Usually I'm not really a fan of painted comics - often it results in a heavy-handed look that's artistically inferior to dynamic pure cartooning. But here it works - mostly because Kerascoet (A French husband/wife team) knows when to go for a beautiful realistic look, and when to use cartoonish characters.
As for the story - it's just brilliant. This is a very dark book - the art looks cute when you thumb through the pages, but make no mistake this is not a book for kids. This is like David Lynch and Hayao Miyazaki collaborating on a dark update of "Lord of the Flies" featuring fairy tale characters. And yes, there are flies here. And.... not a rotting pig head. It's something worse..... And don't expect everything to be explained - the narrative deliberately leaves things out.
The book should appeal to people (like me) who get off on cuteness and pure darkness played up against each other. And fans of David Lynchian graphic novels like Charles Burns' "Black Hole" and "Exed Out" and Chester Brown's "Ed The Happy Clown".
I'm happy to hear that this has reached the New York Times bestseller lists (probably due to Internet-savvy 'gothic' types sharing art samples online) - it deserves to be a future classic.
P.S.: Please don't even consider to give this to kids. It's almost too disturbing for an adult.
I did as I was told and... wow. What a strange little thing he brought home.
I say little, as it follows a group of tiny people as they climb out of [something disturbing which I won't spoil here] and start to make a life for themselves in the wilderness. We follow Princess Aurora as she tries to recreate a civilised society in a place that is far from that.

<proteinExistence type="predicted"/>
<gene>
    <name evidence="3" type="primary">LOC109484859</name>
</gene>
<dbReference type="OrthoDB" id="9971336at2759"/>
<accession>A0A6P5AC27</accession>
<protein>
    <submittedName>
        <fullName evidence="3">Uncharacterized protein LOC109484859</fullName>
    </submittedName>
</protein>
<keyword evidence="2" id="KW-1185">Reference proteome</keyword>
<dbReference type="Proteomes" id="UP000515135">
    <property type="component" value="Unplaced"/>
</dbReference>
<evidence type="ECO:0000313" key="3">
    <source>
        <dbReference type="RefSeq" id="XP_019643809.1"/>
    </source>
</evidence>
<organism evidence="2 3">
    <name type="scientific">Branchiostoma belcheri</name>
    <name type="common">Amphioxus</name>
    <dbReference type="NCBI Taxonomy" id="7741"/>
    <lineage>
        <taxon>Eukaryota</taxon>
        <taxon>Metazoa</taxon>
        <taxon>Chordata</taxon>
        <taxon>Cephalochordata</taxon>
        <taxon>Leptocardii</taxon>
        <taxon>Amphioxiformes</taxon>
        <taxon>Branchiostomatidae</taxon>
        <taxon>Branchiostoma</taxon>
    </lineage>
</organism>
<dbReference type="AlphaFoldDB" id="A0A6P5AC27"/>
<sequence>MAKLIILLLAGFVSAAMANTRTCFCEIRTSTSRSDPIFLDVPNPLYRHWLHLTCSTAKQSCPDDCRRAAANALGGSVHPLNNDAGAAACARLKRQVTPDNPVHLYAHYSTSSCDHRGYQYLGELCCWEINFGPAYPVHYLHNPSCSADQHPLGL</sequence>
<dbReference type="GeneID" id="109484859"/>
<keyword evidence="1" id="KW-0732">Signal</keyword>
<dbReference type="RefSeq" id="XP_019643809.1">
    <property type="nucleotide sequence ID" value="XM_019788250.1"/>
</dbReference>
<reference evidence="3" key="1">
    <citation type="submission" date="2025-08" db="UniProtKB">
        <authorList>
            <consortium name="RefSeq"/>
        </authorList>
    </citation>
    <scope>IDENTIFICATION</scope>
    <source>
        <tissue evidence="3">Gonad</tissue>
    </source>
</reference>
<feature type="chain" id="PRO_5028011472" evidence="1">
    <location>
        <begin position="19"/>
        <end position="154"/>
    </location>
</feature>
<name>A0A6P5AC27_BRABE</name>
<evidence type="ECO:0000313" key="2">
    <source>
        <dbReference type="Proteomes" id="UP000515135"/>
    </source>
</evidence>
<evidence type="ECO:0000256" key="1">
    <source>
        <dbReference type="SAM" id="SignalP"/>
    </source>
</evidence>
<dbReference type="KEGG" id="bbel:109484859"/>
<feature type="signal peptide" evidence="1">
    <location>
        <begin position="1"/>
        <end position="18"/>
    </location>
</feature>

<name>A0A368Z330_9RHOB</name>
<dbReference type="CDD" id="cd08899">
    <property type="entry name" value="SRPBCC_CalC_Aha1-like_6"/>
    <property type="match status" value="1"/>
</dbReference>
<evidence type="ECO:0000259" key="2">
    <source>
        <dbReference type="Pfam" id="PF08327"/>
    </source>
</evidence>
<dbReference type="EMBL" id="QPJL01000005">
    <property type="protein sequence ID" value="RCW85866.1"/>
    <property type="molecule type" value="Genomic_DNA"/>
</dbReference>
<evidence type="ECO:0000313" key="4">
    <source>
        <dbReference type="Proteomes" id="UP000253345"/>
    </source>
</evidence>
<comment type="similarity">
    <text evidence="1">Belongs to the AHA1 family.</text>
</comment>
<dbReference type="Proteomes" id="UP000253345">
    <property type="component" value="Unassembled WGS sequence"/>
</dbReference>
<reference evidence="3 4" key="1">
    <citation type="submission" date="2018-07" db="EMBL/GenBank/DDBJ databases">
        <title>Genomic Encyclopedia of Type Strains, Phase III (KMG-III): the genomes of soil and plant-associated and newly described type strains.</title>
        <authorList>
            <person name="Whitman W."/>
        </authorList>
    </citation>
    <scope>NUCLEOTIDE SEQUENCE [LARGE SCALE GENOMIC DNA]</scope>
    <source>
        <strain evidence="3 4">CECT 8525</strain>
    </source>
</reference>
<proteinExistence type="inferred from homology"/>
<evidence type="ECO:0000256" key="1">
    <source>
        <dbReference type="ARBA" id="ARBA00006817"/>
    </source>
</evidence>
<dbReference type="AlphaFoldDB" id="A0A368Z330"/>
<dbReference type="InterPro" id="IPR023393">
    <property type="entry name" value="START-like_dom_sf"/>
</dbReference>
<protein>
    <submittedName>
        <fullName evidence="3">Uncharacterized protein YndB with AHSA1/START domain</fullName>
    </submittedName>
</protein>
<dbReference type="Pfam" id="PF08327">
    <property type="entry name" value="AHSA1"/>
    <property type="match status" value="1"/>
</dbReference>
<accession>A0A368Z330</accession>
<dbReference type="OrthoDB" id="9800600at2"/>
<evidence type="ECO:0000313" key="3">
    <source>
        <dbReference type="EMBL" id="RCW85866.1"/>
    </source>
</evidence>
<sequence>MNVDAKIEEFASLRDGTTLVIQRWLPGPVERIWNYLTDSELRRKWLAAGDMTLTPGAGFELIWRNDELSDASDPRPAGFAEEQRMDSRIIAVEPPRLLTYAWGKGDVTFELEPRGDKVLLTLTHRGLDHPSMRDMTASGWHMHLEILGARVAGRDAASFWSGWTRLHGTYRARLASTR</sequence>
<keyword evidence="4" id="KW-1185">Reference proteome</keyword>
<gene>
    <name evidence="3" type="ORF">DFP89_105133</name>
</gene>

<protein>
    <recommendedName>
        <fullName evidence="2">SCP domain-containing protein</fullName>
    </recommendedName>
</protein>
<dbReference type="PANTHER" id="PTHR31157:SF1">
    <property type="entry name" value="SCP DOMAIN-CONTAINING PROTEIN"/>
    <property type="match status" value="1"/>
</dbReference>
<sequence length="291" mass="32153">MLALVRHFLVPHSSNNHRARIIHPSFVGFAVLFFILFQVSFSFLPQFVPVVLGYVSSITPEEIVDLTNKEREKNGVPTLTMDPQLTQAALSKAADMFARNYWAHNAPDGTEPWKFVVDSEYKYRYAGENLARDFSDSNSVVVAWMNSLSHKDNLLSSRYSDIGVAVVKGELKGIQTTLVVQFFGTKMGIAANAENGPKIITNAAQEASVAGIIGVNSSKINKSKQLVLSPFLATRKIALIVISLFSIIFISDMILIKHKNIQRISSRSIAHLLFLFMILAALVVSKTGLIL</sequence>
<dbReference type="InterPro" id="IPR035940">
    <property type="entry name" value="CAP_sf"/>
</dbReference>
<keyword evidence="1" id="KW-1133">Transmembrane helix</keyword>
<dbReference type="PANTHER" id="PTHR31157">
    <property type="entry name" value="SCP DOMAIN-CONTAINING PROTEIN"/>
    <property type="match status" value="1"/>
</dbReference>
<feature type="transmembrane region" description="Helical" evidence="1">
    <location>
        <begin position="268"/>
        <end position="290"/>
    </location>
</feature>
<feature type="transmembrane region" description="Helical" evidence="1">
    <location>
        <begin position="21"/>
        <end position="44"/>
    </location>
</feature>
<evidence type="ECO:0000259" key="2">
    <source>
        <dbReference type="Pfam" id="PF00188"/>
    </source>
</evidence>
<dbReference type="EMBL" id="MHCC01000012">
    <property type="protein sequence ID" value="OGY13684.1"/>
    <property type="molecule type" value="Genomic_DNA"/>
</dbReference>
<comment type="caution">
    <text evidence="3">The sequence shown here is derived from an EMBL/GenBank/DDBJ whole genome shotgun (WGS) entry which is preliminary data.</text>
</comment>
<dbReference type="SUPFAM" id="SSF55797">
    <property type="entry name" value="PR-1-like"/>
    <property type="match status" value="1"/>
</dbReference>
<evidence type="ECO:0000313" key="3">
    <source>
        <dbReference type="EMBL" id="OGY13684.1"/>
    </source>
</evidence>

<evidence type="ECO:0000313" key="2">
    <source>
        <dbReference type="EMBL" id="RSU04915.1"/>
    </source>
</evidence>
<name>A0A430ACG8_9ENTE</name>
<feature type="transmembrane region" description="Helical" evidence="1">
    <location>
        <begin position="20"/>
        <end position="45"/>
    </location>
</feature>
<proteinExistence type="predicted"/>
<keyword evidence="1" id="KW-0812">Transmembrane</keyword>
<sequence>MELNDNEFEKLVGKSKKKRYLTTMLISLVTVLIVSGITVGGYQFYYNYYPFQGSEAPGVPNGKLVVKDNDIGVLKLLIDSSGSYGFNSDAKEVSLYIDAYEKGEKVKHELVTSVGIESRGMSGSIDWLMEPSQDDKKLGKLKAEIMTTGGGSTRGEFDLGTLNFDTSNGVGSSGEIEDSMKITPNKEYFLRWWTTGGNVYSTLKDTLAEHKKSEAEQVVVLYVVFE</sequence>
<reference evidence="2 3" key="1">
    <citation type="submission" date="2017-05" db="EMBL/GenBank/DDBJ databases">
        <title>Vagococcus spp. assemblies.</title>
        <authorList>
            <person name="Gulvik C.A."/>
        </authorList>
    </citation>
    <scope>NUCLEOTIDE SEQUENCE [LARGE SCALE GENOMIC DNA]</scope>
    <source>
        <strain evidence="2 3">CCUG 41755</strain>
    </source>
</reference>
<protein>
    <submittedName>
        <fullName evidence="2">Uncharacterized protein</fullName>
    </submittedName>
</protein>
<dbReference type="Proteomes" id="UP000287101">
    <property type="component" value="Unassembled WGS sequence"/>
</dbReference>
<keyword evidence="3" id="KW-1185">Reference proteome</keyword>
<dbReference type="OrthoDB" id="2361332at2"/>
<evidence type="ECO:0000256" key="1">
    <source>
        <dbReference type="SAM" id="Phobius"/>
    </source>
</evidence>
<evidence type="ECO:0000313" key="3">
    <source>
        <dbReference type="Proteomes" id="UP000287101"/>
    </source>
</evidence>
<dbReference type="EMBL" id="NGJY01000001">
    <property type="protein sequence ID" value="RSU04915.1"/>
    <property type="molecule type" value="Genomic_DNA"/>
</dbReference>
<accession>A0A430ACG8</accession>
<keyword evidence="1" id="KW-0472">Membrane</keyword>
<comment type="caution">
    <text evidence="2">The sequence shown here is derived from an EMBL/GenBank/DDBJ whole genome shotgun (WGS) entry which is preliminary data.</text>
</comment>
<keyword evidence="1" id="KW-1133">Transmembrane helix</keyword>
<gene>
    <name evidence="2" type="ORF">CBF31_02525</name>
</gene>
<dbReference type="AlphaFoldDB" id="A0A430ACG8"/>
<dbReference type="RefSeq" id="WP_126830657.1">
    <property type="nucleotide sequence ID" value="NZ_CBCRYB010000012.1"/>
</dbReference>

It started beautifully, almost twee in fact, as Aurora entertains the Prince at her house but this quickly dissolves as something drips from the ceiling and seems to consume them completely. But they survive and find themselves starting life anew. After this, the story got a little confusing sometimes, as it jumps quickly between characters. This took a some getting used to, but I soon found it wasn't always telling a linear story: more like snippets of events.
And what horrible snippets they can be sometimes! There are some very disturbing images in this book, so I definitely wouldn't recommend it for younger readers. That's where the beauty in the book lies: cute, almost cartoonish characters drawn next to shocking scenes of violence and gore.
I've had some debates with my partner over what this is about, but ultimately it screams to me of a Lord of the Flies type story: ultimately, man is evil and, whatever order we try to keep in nature soon turns to chaos. We see this when Princess Aurora throws a party for their new woodland neighbours, and is upset when they have no table manners, snatch food and piss on the table.Read more ›
Aurora is a princess and in love with her prince Hector. They and others reside around the body of a dead girl in the woods. As the body decomposes, as does the forest idyll and the relationships of all the little ones who live with Aurora. There is a decomposing poison in society and human failings decompose happy societies.
The illustrations and the dark story are very much at odds with each other and this creates an unsettling experience for the reader. It is beautiful indeed and dark.
Most Recent Customer Reviews
Beautiful, Fascinating and Disturbing in equal measure! Not your grandmother's fairy tale. For fans of Neal Gaiman and Alan Moore.Published 14 months ago by Raymund Cruz Fabre
Great! Loved the illustration but be warned it may look pretty but it's dark to the core. Couple of hilariously gruesome moments, the incident in the bird’s nest still makes me... Read morePublished 15 months ago by Dr Rupert D Holms Miranda Holms
From The Brothers Grimm to Disney, fairy tales have been sanitised to appeal to all ages - family-friendly entertainment! - except, as most people know, they had very dark origins. Read morePublished 17 months ago by Sam Quixote
This book is amazing! Dark and humorous with wonderful illustrations and sequential images. I strongly recommend it to all the graphic novel fans out there.Published 18 months ago by Booker
Read twice in one sitting. Beautiful illustrations a very unnerving story. Every page is gripping.Published 22 months ago by kaz